Time to rethink LNG

I am extremely worried about any increase in tanker traffic off our coast.

Editor:

I am extremely worried about any increase in tanker traffic off our coast.

Among many, there are two issues of a dire nature. The first is the insurance industry has said clearly no oil company carries enough insurance to cover the cost of a spill. The other is oil tankers are not the responsibility of oil companies, and they have said that clearly.

Their responsibility ends when the tanker leaves harbour. And those tankers deliberately fly the flags of countries like Liberia, they are one-tanker companies and do not have any resources to pay for spills.

The federal government gives assurances, but who can believe it, when a real life disaster occurs, it is arguing at length about who should pay for the oil cleanup at Lac Megantic?

Frankly that does not inspire confidence at all.

More responsible countries, like Germany, are promoting green technology to a large degree. This has not hurt its economy, as can be seen in the way that it has the most successful economy in Europe and is bailing out other European countries who have been having financial difficulties.

I have visited my daughter, son-in-law and little grandsons in Bella Coola, on the B.C. coast and seen the beauty of our west coast.

The livelihood of many of their neighbours depends on the sea, those in the fishing and tourism industries, to name two.

It only takes the failure of one cotter pin or one moment of inattention, and disaster happens. The storms off our coast are some of the worst anywhere, with 30-metre seas not uncommon.

Frankly, I will do anything in my power to stop any increase of tanker traffic off our coast. It will be a long time before technology can offer safe transit for oil, and until then it should stay in the ground. Or at least off the oceans.

I am just one voice, but sometimes one voice can work miracles, No amount of propaganda by Enbridge and others in the oil industry can change my mind.

Premier Clark’s espousal of LNG is also irresponsible, it is China who will claim carbon offsets, not us. And, who is to say they will not continue using coal at the same rate with LNG a nice add-on?

The other thing I know is that the cost of producing LNG is going to be borne by the taxpayer, in terms of paying for the Site C dam, which is only being built to support LNG development.

I have yet to see a good, responsible analysis into the cost of the development of LNG, the fracking, the water pollution, the pipeline cost and so on, and how much the taxpayer is on the hook for.

Also, countries like China are developing their own LNG resources, so I can see that we could very well build a dam, build a pipeline, build processing facilities at Prince Rupert and Kitimat, only to find that our gas is not wanted. This seems to me to be a very likely scenario.

Please slow down, take a breath, and look at slow responsible growth that takes into consideration both the economy and the environment.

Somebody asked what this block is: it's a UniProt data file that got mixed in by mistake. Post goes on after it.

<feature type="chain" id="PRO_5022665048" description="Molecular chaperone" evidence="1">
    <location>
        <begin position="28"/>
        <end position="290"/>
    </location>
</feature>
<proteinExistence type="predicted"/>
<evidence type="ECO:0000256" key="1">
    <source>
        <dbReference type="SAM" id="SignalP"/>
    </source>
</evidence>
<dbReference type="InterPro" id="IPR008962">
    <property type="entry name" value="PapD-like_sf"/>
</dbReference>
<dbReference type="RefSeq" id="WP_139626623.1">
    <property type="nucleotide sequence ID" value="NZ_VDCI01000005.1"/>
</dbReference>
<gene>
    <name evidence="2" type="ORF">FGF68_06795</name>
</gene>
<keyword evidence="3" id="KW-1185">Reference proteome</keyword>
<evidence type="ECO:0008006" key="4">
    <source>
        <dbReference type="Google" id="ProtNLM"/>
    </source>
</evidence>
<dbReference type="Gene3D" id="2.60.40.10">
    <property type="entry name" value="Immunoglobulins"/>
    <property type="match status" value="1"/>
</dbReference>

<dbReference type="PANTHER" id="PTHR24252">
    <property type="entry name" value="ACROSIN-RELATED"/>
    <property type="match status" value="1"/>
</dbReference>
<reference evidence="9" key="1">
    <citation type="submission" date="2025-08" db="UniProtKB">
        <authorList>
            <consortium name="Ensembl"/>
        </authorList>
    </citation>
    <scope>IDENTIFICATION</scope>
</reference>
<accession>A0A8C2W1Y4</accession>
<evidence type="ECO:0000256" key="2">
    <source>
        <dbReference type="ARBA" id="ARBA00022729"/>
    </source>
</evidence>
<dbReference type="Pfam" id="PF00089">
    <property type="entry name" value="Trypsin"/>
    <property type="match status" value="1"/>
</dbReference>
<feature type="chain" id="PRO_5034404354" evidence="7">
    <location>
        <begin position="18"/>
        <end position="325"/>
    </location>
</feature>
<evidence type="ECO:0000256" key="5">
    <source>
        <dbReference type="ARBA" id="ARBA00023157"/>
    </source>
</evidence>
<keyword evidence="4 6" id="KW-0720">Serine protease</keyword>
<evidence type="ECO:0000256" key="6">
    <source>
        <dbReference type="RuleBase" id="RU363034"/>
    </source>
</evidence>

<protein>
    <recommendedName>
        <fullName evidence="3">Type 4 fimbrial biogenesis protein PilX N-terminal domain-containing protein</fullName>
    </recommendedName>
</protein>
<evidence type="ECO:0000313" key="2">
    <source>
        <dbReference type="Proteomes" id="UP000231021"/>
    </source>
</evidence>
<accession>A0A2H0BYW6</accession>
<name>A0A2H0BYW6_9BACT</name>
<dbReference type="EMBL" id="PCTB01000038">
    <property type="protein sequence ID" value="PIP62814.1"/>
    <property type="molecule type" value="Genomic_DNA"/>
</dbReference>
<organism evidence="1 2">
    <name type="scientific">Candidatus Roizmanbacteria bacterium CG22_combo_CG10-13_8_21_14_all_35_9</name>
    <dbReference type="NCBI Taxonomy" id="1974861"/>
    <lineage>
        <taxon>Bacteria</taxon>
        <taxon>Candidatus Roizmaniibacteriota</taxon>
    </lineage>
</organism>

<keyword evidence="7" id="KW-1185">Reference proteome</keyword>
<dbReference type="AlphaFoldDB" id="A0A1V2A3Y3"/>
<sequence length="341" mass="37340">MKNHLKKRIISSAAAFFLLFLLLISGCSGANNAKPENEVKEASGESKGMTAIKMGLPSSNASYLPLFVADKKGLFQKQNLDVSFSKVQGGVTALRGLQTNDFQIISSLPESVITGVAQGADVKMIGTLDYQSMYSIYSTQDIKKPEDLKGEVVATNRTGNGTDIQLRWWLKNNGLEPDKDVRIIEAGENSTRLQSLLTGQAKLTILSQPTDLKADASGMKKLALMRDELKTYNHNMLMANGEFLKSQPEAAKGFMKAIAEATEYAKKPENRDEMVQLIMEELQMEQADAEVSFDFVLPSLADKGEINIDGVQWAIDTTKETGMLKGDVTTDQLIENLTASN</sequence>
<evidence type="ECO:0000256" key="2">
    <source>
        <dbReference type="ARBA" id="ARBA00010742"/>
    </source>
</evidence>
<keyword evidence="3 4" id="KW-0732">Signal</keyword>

Sharry Schneider

Summerland

Just Posted

WATCH: Prince Rupert remembers Dec. 6, 1989

Fourteen women were fatally shot by a gunman at Montreal’s École Polytechnique

Prince Rupert athletes headed to North American Indigenous Games

Team B.C. basketball selections mean plenty of representation for Prince Rupert

Hometown Hockey less than 24 hours away

Tara Slone touring Prince Rupert in advance of the weekend event

‘Tis the season for giving and auctioning in Prince Rupert and Port Edward

Gitmaxmak’ay Nisga’a Society and Church of Christ the King raising money for their kids

Prince Rupert wooed by Hometown Hockey, going over the top to answer the call

City is excited to showcase Prince Rupert’s livability — and hockey fandom — on the national stage

School’s out for hockey

Hometown Hockey made a stop at Prince Rupert Middle School on Friday afternoon

The Northern View presents Santa Shops Here in Prince Rupert

More reasons to spend your shopping dollars locally

‘Things haven’t changed enough:’ Ecole Polytechnique anniversary prompts reflection

Fourteen women were fatally shot by a gunman at the Montreal school on Dec. 6, 1989

Bear raids freezer, gorges on Island family’s Christmas baking

Hungry bruin virtually ignored meat and fish, focused, instead, on the sweets

B.C. pharmaceutical company’s stocks double in value after successful lupus drug trial

More than 40 per cent of patients using voclosporin saw improvements in kidney function

Second warning on romaine lettuce from California region as another E. coli case reported

Two cases of E. coli have been reported in relation to the illness in the U.S.

Coastal GasLink receives first delivery of pipe sections

Company expects to begin welding and pipe laying in 2020

Residents in B.C. city could face 133% tax hike in ‘worst case’ lawsuit outcome: report

An average home could see a tax increase of $2,164 in one year

B.C. Transit finds 28 used fareboxes online, saves $300,000

‘Someone joked maybe we can buy used fareboxes on eBay,’ CEO says

Most Read